rosethorn’s AchillesBlog

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New triumphs come with new pain… and old memories.

Great news! I’ve been in two shoes for ten days now, and my longest time yet without re-rupture. My second rupture occurred at 101 days after the first, and my third rupture 104 days after the second. I have now made it 118 days and am feeling great!

However, I will admit I had gotten quite used to the lack of pain post-surgery, both from the lack of nerves in my integrating tissues as well as my limited mobility in the boot. The pain is here again, with cramping that can only be relieved by intense stretching. It’s particularly bad in the morning as I ( and most others) sleep with my feet in plantar flexion.

It is so hard not to let the fear consume me like it did before, as it is almost an immediate response to my pain threshold, which is already abnormally high when all my nerve endings are intact. I know now that more psychological injury occurred to me than I had previously identified with. I sometimes feel like an animal that has been beaten for no reason, punished for trying to live normally.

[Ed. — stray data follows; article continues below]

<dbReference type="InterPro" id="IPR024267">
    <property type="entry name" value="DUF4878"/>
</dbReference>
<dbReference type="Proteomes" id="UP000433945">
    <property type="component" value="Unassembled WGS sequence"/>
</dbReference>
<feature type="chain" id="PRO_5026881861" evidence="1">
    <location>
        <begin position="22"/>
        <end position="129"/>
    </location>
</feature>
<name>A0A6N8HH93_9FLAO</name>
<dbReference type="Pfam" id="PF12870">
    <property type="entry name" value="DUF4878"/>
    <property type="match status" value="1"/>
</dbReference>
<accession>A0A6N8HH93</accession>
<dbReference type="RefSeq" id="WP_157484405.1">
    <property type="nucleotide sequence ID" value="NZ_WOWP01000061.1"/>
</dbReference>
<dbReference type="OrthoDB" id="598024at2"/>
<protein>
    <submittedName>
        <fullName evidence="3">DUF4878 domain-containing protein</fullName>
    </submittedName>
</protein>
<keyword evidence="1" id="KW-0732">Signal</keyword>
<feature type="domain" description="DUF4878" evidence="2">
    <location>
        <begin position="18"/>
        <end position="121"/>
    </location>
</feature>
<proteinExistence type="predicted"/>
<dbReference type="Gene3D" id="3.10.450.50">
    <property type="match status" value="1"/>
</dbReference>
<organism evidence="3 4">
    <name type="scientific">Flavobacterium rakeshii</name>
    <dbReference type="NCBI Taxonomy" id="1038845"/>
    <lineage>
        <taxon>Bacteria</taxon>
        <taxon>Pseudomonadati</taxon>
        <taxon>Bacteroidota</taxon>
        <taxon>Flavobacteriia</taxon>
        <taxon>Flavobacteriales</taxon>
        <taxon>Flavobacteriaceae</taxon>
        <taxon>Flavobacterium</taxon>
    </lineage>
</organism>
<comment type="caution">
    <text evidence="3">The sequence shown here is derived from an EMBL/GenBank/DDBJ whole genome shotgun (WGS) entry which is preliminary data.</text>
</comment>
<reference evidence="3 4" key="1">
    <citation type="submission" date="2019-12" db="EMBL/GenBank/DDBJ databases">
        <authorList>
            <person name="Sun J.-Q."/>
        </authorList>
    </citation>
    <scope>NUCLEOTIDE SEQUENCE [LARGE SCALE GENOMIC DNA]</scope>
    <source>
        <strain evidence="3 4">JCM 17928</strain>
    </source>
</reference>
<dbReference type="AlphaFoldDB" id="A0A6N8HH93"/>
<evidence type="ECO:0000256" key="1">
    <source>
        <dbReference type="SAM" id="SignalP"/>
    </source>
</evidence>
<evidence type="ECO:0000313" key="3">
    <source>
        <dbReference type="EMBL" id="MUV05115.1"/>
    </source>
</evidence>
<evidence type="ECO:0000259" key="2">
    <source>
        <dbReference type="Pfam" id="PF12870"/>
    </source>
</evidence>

I hope and pray for all of us going through this journey and try not to blame myself for the guilt and fear that come into my life almost daily now. With a great support system of health practitioners, family, friends and a very loving boyfriend (I sometimes wonder how has he stayed with me through all of this and am relieved to have love so true), I am able to accept these feelings and almost completely release them in the same minute.

We will all be healed again one day, inside and out. I know it.

18 Responses to “New triumphs come with new pain… and old memories.”

  1. pablomoses Says:

    Wow Rose… I recently read your story. The positivity & optimism of your posts is inspiring…
    Congrats on the shoes!!!

  2. gtgtgt Says:

    Hi Rose,
    wish u all the best and get fully revcover soon. I read your story and admire for your positive attitude. I know its not easy to go through the reovery process again and again. you are very strong.
    In my case, I first raptured in 100 days from now and re-raptured in 56days after the first, and now I m at 34 days after op for my 2nd rapture. And I must admit I did cry when I was told that I re-ruptured the tendon again…. I was so depresed for couples weeks.
    I am 31 now and the road ahead is still very long, I agreed with yours that we will all be healed again one one day, inside and out!

    Hope you will return to full activity very soon, and wish all others do not suffer the same as ours.

  3. mike44 Says: